For our second instalment in this new series looking at how you can cut your family’s inheritance tax (IHT) bills, we look at a solution ideal for those finding their feet in estate planning.
The inheritance tax (IHT) exemption for Normal Expenditure Out of Income (NEOI) may not flow off the tongue or be well-known, but nevertheless it’s an exemption that has been around for many years which can be very helpful. In short, it means that any qualifying gifts are immediately exempt from IHT. Unlike gifts of capital, there is no need for the person making the gift to survive for the seven year period.
If you or your family want to pass on wealth from your income without having to worry about the seven year rule or the £3,000 annual exemption on gifts, this handy exemption is a must.
It always surprises me how often this truly valuable unlimited tax exemption is overlooked. But, why? Perhaps because most people focus on more common one-off gifts. Although that route has merits in simplicity, the £3,000 annual limit is too low for many.
Using the rules on normal expenditure out of income may not be well understood, but it should be because it is such a powerful way of reducing an IHT bill.
A closer inspection highlights its many attractive facets and features
The criteria are brief and easy – there are only three requirements.
As long as you meet the above criteria, there is no limit to the amount that can be gifted. As there is no restriction on the level of gifting the limitation of the available nil rate band just falls completely away.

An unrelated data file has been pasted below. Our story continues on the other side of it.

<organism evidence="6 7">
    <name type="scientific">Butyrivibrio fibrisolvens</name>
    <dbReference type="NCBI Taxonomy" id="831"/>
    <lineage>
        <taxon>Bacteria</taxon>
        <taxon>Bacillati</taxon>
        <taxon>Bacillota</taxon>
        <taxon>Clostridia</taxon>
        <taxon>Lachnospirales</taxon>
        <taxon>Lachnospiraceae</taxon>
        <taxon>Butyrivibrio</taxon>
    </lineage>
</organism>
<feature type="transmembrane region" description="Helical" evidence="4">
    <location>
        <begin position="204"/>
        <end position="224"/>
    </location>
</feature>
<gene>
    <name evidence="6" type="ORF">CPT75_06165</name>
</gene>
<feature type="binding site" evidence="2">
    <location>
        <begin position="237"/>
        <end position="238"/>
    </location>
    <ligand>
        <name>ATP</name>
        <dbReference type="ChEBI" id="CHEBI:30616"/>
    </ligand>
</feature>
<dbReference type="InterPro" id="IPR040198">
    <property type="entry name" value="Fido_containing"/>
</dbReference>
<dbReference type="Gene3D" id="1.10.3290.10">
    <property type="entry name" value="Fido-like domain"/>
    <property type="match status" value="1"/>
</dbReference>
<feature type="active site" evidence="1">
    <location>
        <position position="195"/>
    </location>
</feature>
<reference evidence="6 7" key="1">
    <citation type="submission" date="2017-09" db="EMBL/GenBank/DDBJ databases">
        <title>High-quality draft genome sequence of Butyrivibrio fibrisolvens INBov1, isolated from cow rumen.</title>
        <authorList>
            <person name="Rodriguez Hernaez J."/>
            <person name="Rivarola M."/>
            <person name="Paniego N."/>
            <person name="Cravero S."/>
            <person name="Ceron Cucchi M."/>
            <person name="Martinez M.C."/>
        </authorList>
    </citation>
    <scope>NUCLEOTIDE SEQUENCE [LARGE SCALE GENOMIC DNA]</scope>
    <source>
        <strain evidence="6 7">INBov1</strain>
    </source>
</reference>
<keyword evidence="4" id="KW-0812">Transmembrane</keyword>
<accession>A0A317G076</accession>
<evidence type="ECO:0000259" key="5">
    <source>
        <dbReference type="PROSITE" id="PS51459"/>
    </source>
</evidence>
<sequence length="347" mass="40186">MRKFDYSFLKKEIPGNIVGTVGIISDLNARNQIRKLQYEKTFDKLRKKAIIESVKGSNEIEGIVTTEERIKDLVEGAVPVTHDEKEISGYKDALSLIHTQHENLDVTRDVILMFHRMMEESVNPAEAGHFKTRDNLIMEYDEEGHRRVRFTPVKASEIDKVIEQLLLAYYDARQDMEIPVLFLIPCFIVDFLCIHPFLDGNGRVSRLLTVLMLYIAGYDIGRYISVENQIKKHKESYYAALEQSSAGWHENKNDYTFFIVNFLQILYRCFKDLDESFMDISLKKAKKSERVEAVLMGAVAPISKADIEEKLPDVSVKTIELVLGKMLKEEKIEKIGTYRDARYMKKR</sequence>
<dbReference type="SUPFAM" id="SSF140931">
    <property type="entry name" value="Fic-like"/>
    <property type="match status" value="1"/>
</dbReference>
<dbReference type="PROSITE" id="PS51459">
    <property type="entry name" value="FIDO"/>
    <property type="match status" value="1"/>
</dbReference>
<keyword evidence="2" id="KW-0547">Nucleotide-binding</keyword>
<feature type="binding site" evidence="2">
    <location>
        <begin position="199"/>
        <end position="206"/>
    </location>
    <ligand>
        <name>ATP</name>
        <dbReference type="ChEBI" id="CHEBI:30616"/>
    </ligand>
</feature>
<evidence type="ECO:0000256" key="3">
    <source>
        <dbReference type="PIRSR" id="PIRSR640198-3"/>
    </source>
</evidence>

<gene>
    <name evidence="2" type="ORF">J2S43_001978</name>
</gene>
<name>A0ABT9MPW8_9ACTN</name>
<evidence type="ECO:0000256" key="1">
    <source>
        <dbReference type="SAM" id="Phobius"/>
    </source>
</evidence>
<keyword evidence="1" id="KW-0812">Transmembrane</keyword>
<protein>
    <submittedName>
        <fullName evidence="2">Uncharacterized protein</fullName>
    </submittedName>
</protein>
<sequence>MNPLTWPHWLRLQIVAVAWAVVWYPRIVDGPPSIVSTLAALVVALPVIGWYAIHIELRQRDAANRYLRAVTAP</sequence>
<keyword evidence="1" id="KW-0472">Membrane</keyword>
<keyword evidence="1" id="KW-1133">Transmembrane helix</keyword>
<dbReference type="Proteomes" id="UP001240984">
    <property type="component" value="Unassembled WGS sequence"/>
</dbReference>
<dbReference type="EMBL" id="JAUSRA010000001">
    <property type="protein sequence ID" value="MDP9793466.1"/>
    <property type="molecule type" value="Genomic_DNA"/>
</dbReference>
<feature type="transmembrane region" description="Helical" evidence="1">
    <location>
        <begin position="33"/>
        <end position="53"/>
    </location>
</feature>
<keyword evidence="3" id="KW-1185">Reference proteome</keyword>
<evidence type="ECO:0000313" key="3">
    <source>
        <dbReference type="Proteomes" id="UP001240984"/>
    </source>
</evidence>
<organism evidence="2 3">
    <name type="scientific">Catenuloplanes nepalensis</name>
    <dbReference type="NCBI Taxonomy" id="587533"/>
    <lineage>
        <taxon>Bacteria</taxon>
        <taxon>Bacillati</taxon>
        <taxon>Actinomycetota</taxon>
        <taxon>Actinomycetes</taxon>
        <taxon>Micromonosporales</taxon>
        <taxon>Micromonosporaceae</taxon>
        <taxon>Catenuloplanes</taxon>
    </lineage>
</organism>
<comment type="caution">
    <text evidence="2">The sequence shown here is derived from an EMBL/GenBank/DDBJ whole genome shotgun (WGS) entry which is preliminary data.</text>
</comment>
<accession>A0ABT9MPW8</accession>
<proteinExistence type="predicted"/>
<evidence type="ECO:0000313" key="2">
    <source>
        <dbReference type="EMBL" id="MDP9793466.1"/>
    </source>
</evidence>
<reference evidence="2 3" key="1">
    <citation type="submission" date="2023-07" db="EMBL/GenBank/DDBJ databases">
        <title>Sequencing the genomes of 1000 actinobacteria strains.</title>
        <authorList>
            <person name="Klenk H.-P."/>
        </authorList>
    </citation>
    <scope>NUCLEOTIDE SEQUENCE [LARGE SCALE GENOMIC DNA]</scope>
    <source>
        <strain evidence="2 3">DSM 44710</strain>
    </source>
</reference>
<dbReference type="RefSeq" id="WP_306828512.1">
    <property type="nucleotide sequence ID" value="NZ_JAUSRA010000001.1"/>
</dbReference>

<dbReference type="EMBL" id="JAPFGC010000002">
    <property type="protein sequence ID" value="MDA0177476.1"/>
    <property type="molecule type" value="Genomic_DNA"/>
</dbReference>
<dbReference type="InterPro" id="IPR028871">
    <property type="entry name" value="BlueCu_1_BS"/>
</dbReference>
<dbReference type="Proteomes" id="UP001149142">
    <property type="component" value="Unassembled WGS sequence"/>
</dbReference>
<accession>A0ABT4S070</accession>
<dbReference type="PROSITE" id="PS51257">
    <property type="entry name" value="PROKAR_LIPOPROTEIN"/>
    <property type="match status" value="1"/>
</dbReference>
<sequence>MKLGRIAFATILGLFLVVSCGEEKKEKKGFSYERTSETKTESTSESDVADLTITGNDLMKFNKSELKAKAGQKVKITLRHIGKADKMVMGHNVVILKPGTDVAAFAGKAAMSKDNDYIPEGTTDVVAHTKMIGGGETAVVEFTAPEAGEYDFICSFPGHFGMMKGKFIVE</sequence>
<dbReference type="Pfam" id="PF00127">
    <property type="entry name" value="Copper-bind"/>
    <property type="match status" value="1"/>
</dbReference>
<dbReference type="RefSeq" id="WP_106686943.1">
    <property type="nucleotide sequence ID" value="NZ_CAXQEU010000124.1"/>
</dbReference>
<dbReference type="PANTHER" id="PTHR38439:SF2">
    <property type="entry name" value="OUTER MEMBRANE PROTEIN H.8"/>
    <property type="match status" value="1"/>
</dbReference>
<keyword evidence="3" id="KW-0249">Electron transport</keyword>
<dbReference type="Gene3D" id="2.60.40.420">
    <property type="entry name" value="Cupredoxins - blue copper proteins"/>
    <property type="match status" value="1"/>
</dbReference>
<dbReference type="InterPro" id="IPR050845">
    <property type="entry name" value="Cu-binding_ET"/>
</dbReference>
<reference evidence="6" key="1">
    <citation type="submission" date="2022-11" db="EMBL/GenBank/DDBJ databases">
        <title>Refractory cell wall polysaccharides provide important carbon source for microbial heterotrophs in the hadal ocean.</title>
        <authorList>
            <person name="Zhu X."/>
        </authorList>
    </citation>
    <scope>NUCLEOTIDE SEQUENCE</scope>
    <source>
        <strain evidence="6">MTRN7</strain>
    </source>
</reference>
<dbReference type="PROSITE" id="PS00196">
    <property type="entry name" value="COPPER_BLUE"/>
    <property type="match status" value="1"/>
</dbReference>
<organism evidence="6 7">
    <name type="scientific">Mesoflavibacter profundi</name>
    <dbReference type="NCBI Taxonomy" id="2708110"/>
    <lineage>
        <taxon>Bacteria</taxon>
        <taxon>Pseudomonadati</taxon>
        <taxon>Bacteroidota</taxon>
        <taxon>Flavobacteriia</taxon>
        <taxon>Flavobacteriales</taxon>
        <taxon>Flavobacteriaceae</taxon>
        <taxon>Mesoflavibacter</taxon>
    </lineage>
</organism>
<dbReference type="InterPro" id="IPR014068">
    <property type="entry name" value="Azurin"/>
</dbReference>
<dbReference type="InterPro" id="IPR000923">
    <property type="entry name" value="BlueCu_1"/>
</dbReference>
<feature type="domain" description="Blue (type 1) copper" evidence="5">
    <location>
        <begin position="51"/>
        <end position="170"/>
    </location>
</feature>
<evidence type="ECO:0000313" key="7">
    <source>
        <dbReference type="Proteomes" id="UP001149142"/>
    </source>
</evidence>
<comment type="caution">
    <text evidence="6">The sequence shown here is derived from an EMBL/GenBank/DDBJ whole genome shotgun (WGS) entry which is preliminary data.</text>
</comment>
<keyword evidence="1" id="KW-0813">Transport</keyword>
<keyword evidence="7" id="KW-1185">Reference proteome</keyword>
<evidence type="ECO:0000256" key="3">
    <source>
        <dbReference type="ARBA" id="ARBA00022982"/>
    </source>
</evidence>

This is what characterises this form of exemption and sets it apart from others. Fundamentally it must be remembered that it is an exemption and not a relief.
If you have a cushion, which for some may be extensive, between after tax income and expenditure you have the ability to gift (large) amounts of surplus income. As long as the exemption criteria are met the gifted surplus income immediately leaves your estate and so does not fall within the IHT net.
This is another great attribute. If your circumstances change, in a particular year or indeed over a number of years, it is possible not to take up the use of the exemption. Where there has been a call on the cushion between net income and expenditure, the gap could narrow or completely disappear. The outcome is IHT neutral, as the surplus will have been spent and no longer sits in your estate.
The true point of flexibility is that when your circumstances are restored, with a disposable income existing again then it will permit the exemption to be picked up once again.
Another point on flexibility is this planning mechanism offers a great alternative to lump sum gifting. In estate planning terms it is a great complement to capital solutions that are thought of as the primary IHT mitigation tools. When combined with capital solutions, and in the right circumstances of high income and lower expenditure, a very powerful and effective estate planning strategy can unfold.
Here the focal point must be directly on gifting surplus net income. So this translates to mean that no form of capital can be used to fund the exemption.
This includes tax-deferred withdrawals from life assurance bonds because they do not qualify as income. It is a regular payment of capital.
The capital content of a Purchased Life Annuity cannot be used in connection with NEOI. However, the interest element can be factored in as net income because this element is income and is subject to 20% tax at source.
As a whole these features and facets provide a compelling argument for those who are getting to grips with the marketplace, to create methods of mitigation that operate as combinations that are complementary to each other.